Sometimes you hear a voice that makes the hair on the back of your neck and arms stand up, but that only lasts for a second. For me this has been happening for years, it happens every time I hear the distinctive, amazing tone of the voice of James Yorkston.
I first came across Mr. Yorkston when I went to a little festival called the Green Man Festival. We’d tried Glastonbury, V and such like but quite frankly it was just mainstream stuff you could enjoy any time. In search of something different, we decided to try the Green Man, a little known festival in a lovely setting near Hay-on-Wye. I think the first one we went to was at Baskervill Hall but it was a long time ago.
We didn’t know anything about anyone on the line up, we looked at names like Adam, 4tet, Tunng, Joanna Newsome, King Creosote and James Yorkston and the Athletes with a shake of the head – nope, not a clue.
Our tent was pitched, our cans of beer and cider (I’m such a classy bird!) were stowed in our rucksacks and we went off to further our musical education. After a few dodgy starts and quick exits from stages, we found a tent where we watched a man wearing a furry dog head mask playing a synthesizer – they were called Fonda 500 and we loved them.
After a while we wandered off, still not knowing who to see or who they were, but for some reason we both decided we liked the name James Yorkston and the Athletes. We found they were playing in the same tent we’d been in and made our way back. The tent was really full and we had to push our way inside. The music had already started and I have to admit to not really listening as we tried to find somewhere to stand.
The first track I remember was St. Patrick (from the album Moving Up Country), the slow rumble of the instrumental opening leading to James and the opening line:
I didn’t sleep at all last night
I thought my heart had mastered the run of these seas
Well that was it, talk about hooked and landed! I was the fat fish on the end of his vocal line. His voice wasn’t perfect, which made it exactly perfect, if you get my meaning. The band played with him, the music getting louder and louder, creating the image of a rolling sea and sending shivers through me.
I awoke with a smart and a look at the phone.
I swear that I would have called you if I’d been sure you were alone.
And doesn’t that drive things home?
Simply beautiful lyrics; no fancy tricks, just a couple of very classy lines that’s all I need to make me fall in love with a song, a voice, an idea and an imagined set of circumstances. It’s not that I’m easily pleased, I just know when I’ve heard something special.
I knew then that I’d be fan for a very long time and now, all these years later I still anticipate anything James does with the interest of an inquisitive puppy.
Born in Fife, James Yorkston was involved at an early stage with the Fence Collective who’s artists include the like of King Creosote, KT Tunstall and The Beta Band. James writes and sings and plays a wide variety of instruments. I loved the Facebook posts from him when he was having a new guitar made. It was an education as I’ve never seen an instrument being loving constructed before!
James Yorkston and the Athletes are just one of many of James’ musical guises. He’s a man of many musical personalities, he’s played with John Martyn and Bert Janch and has had the blessing of John Peel. There’s been the Cellardyke Recording and Wassailing Society, a collaboration with Alexis Taylor, KT Tunstall, Pictish Trail, Emma Smith & Jon Thorne. He’s had numerous albums released, all with their own delicious twist and unexpected turns.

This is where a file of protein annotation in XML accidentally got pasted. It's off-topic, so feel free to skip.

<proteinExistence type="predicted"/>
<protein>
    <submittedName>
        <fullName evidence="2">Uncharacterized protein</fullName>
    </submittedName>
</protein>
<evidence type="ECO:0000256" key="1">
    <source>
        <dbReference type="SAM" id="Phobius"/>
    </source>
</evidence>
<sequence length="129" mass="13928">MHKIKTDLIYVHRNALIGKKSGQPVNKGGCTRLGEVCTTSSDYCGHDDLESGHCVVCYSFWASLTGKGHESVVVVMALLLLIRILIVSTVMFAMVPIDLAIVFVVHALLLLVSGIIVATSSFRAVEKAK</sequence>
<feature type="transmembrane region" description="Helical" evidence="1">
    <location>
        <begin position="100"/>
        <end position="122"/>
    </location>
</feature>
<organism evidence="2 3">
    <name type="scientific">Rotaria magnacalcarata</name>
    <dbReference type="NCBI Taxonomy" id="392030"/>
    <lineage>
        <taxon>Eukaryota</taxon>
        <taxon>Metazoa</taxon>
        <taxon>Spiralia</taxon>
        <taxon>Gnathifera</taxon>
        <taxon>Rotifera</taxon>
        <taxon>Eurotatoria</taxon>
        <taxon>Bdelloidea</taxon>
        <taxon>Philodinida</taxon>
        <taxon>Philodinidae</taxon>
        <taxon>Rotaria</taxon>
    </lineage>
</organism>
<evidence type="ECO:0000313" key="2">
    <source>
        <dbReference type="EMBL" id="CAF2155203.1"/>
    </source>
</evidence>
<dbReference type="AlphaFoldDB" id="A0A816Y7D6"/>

I think however, apart from the Athletes, my favourite reincarnation for JY has been his recent work with Jon Thorne (Lamb) and Suhail Yusuf Khan. With James singing and playing guitar, Jon playing the base and Suhail charged with making the most magical music on a sarangi (a strange little Indian instrument you play with a bow), you’ll never hear anything as lovely. I saw the trio at the Ruby Lounge in Manchester last year. I was spellbound as always, though this time the mix of cultures, sounds and styles of songs and music were just breathtaking.
James has written a book about his life as a travelling troubadour ‘It’s Lovely To Be Here’. It’s a great insight into the often not very glamorous life on the road and gives us a peek into what really happens. It’s not all groupies and fantastic tour buses that’s for sure.
This blog is meant to be about voices and I feel I’ve digressed. I’m not ashamed though! I just feel the need to tell more people about the music I love and to persuade you to listen for yourself so you’ll understand why I’m so passionate about it.
James hasn’t got a ‘simple’ voice, it’s full of emotion, traits, strains and strengths that I’ve not heard from many people. He’s quietly spoken, funny, caustic, sarcastic and tender, especially on certain songs that mean more to him than I could every understand or explain.
He’s not a folk singer, he’s not a man to be labelled as anything. He’s unique, supremely talented and it’s a better place for having him and his storytelling through songs in it.
I’ve lost track of the number of times we’ve been to see him. He’s seen us through bad times when John had cancer (he had trouble in the scanning machine as he was listening to James and it all got a bit much, too many good memories!), he’s been with us when we’ve been pissed (Green Man festivals and practically every gig!) and he’s always made us happy.
I’ve got to say that I’m in awe of Mr. Yorkston. If I had half of his talent in anything I’d be so happy. When we go to see him I always want to say this to him but I’m too shy, too worried he’d think I was a gushing, sentimental weirdo. One day I might say ‘hello’, but I’m just kidding myself, I’m too cowardly for that! I’ll just be content to go along, stand and listen and just enjoy.